The yummy grass has been buried under a blanket of cold white stuff, in like forever. We’ve been confined to the back three sections of the farm for most of the winter. Last week the snow disappeared, but there wasn’t a blade of grass to be found.
I guess that’s why my human dad has been throwing us some hay when we are turned out.
Mud! Churned up mud is easier to run and play on that the frozen rutted turf. Anna and I are having a good time splashing in puddles and rolling in the mud. We wandered back to the work paddock behind our cozy warm barn. We nibbled at the sparse blades of grass along the edges of the fence. I stretched my head through the middle and bottom boards and munched as much as I could reach.
Four month old Bella & Anna 10/25/11
Anna has a much longer neck and could reach more grass than I was able. For those of you who may not know, Anna is my foster mom. She’s a Quarter Horse about sixteen hands tall. Yours truly, my name is Bella by the way, only tops out about thirteen hands. Well…heck, I won’t be a two year-old until the end of May, but I doubt that I will ever be as long and tall as Anna. I’m a Haflinger.
I was getting frustrated, and tried to reach a bit farther as we worked our way down the fence line. Pop! Crack! The boards gave way to the pressure that I applied with my chest. Whoopee…there was much more grass on the other side. It didn’t seem that we were on the new grass very long when a neighbor driving by tattled on us.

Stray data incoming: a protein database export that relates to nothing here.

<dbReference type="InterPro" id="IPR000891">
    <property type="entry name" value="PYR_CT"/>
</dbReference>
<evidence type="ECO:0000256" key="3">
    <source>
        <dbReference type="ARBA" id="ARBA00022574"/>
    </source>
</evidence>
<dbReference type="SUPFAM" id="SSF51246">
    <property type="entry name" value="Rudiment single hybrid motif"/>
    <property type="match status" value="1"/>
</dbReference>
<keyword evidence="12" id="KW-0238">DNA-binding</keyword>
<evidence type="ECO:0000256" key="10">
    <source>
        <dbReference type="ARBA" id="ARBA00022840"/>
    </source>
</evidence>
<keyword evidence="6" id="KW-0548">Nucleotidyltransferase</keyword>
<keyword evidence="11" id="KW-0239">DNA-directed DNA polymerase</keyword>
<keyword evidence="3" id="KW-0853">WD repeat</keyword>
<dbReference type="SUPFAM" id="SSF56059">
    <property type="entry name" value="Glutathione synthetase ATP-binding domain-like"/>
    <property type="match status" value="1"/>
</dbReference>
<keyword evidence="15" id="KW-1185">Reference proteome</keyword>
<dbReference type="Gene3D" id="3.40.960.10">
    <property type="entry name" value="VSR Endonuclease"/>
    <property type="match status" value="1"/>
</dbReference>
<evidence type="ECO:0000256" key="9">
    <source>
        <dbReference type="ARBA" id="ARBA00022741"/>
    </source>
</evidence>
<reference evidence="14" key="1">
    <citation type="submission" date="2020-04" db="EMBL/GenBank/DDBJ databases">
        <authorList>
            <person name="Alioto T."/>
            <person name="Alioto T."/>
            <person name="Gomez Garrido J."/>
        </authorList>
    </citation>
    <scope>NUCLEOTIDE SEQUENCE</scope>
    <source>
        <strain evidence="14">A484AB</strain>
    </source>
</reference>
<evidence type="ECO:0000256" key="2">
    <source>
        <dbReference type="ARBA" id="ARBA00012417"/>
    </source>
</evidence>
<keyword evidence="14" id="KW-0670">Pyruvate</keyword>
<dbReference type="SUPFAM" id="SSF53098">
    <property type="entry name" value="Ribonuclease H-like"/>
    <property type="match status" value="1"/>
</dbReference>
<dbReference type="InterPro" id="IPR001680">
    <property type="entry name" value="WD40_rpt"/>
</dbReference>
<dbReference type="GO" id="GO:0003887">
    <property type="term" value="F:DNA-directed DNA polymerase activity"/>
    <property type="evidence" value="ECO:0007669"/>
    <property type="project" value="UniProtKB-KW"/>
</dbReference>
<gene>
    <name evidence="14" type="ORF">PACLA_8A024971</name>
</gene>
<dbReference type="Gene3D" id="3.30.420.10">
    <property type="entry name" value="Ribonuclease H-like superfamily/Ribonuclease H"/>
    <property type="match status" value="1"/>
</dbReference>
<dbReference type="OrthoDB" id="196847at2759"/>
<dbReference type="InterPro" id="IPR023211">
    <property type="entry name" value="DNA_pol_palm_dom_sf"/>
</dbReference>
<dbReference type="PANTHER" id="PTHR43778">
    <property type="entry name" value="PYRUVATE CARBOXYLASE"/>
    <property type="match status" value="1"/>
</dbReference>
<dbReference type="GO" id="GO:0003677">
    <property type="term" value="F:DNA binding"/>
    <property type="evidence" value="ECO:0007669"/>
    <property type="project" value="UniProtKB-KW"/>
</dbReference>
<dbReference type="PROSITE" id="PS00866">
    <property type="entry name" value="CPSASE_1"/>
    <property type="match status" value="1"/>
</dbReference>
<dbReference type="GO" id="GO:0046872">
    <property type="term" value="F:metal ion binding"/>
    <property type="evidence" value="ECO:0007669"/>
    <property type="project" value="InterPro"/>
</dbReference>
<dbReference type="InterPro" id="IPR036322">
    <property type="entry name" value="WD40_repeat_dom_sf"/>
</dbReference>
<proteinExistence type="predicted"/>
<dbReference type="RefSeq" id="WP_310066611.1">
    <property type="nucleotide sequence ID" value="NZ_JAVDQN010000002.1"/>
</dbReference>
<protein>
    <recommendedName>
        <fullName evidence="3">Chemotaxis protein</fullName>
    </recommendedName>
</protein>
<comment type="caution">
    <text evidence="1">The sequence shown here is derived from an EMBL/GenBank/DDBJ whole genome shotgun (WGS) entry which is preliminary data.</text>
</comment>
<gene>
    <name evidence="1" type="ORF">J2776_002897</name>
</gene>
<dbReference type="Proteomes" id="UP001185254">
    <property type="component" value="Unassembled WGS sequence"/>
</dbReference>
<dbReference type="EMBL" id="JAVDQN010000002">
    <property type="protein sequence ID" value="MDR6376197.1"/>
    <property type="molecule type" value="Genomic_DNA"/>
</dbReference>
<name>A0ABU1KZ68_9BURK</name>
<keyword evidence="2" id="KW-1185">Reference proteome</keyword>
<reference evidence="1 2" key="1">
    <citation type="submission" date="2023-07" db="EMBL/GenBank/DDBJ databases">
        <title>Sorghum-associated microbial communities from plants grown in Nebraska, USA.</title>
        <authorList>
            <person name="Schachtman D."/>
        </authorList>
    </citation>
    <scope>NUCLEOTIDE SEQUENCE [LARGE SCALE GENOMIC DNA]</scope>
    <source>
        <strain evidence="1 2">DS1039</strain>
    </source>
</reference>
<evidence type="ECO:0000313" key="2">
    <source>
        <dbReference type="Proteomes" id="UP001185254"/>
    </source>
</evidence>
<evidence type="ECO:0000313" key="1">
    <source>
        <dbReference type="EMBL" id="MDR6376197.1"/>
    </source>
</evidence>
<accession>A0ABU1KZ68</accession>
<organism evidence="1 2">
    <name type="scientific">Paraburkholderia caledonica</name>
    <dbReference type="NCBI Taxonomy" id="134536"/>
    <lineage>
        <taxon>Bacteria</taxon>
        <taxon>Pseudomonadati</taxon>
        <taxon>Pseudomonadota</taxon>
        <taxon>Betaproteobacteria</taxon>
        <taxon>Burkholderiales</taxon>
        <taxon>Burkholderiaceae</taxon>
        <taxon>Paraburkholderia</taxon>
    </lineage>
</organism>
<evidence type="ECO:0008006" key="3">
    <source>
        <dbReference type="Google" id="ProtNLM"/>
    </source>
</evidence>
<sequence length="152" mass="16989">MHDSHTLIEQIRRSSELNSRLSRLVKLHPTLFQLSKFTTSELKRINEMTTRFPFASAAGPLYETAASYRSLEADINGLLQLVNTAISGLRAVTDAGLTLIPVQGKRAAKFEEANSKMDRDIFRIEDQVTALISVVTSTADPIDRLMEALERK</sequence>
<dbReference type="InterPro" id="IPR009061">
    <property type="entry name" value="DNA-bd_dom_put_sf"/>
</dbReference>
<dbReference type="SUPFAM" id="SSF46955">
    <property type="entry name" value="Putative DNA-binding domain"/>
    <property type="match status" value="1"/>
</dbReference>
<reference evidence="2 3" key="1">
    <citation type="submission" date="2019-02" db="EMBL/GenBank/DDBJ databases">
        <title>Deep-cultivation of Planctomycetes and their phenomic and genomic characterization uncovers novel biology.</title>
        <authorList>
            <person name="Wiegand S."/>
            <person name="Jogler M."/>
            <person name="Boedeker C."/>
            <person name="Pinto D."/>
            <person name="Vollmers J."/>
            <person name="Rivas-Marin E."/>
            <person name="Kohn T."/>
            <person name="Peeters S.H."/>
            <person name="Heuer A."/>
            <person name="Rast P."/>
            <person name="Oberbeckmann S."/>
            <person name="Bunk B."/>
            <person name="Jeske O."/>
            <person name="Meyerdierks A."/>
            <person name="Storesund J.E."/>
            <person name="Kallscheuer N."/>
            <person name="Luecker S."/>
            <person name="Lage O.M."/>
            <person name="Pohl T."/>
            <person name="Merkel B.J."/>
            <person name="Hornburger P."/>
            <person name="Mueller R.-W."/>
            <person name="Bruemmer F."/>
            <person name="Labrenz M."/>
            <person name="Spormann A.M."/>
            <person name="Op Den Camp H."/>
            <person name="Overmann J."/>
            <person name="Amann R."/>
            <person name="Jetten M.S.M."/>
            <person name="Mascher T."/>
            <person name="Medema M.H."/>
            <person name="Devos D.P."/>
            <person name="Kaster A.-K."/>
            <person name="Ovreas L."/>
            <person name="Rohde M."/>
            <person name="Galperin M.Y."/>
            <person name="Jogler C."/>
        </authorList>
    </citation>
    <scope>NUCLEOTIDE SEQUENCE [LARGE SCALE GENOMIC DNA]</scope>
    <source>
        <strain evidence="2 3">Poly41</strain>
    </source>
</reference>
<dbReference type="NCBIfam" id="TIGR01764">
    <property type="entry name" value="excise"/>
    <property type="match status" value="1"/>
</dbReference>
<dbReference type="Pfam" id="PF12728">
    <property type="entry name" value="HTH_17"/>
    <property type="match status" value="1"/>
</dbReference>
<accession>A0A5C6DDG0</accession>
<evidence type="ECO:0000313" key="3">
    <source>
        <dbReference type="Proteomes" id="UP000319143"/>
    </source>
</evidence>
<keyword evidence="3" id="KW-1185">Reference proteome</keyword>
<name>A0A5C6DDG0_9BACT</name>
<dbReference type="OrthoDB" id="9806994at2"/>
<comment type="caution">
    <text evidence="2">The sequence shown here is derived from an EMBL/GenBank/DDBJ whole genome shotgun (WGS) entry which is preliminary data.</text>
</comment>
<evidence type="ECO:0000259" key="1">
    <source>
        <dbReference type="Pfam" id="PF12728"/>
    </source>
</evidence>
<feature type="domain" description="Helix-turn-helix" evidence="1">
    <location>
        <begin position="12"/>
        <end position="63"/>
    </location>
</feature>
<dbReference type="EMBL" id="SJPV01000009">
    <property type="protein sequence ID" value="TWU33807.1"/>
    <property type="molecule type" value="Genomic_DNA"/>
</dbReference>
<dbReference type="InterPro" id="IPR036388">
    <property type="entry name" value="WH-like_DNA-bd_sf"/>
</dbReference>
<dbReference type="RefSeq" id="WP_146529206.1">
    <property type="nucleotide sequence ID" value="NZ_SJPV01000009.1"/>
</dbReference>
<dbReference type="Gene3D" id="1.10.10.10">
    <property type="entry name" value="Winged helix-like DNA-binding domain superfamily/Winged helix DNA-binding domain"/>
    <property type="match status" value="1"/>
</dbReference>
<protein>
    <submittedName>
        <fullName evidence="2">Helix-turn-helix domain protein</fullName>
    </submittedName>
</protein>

She and our human mom came after us with lead ropes and a bucket of sweet feed. I just can’t resist that tasty grain mix. Humans are tricky. I was snared in two shakes and my lead handed to the helpful neighbor lady while mom went to get Anna. Darn it, she took the bucket of grain with her, and Anna had her face in the bucket pigging out. Mom made a comment to her helper, “let me lead the older horse first, and Bella should just follow.” They passed me up! Anna went first with Mom and the yummy grain bucket.
I can be a bit much for a beginner or a non-horseperson to handle, so it was easy to escape the tentative hold the helper had on my lead. You bet! I was in hot pursuit of that grain bucket. Mom was leading Anna into her stall when I whizzed by with my lead rope dragging the ground. She closed over Anna’s door then picked up my lead to guide me to my box. The helper had caught up, and she said something about my getting the better of her. I got the remainder of the grain dumped in my feed bin, and Mom threw us some hay.
Dad came back from a trip to town right after we were confined again. He was not happy with our escapade, and I tried to look real innocent like I didn’t know whodunit. He didn’t buy my act and mumbled something about electrifying the fence. I asked Anna what that was, but all she did was give me a horselaugh. Doc is still out at a boarding stable, so there’s no one else to ask.
We didn’t get to go out the rest of that day, or at all the following day. The first thing I did on the third day when we went out was to run over to the point in the fence where we had broken through. Large metal panels line that whole section. It was the same stuff that the round pen was made of, and I knew from experience that it would hold. I think that I messed up by heading right to my former escape point. Dad was watching me and sure didn’t look happy.
Summer 2012 Bella & Cali
We aren’t allowed out whenever the folks have to go to town, anymore. So our time outdoors is much shorter, until they get the electric up. I still don’t know what that is, but Anna says that I will find out real soon.